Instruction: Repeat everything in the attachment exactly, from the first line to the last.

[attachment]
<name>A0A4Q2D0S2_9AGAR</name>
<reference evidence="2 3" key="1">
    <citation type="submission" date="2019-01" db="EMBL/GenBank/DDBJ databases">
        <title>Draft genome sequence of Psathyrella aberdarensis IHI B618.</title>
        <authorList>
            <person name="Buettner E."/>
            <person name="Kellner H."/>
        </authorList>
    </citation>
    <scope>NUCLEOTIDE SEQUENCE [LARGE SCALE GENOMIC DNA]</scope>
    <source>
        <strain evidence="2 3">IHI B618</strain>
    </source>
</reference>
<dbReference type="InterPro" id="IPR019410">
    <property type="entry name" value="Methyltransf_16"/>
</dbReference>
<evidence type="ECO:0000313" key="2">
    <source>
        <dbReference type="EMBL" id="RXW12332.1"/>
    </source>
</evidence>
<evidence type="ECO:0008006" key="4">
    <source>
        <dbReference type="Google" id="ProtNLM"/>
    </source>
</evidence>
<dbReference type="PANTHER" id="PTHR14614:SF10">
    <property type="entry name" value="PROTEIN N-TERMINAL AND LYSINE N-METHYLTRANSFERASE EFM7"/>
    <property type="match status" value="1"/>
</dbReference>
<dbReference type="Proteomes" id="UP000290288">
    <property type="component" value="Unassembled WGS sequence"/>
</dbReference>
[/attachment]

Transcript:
<name>A0A4Q2D0S2_9AGAR</name>
<reference evidence="2 3" key="1">
    <citation type="submission" date="2019-01" db="EMBL/GenBank/DDBJ databases">
        <title>Draft genome sequence of Psathyrella aberdarensis IHI B618.</title>
        <authorList>
            <person name="Buettner E."/>
            <person name="Kellner H."/>
        </authorList>
    </citation>
    <scope>NUCLEOTIDE SEQUENCE [LARGE SCALE GENOMIC DNA]</scope>
    <source>
        <strain evidence="2 3">IHI B618</strain>
    </source>
</reference>
<dbReference type="InterPro" id="IPR019410">
    <property type="entry name" value="Methyltransf_16"/>
</dbReference>
<evidence type="ECO:0000313" key="2">
    <source>
        <dbReference type="EMBL" id="RXW12332.1"/>
    </source>
</evidence>
<evidence type="ECO:0008006" key="4">
    <source>
        <dbReference type="Google" id="ProtNLM"/>
    </source>
</evidence>
<dbReference type="PANTHER" id="PTHR14614:SF10">
    <property type="entry name" value="PROTEIN N-TERMINAL AND LYSINE N-METHYLTRANSFERASE EFM7"/>
    <property type="match status" value="1"/>
</dbReference>
<dbReference type="Proteomes" id="UP000290288">
    <property type="component" value="Unassembled WGS sequence"/>
</dbReference>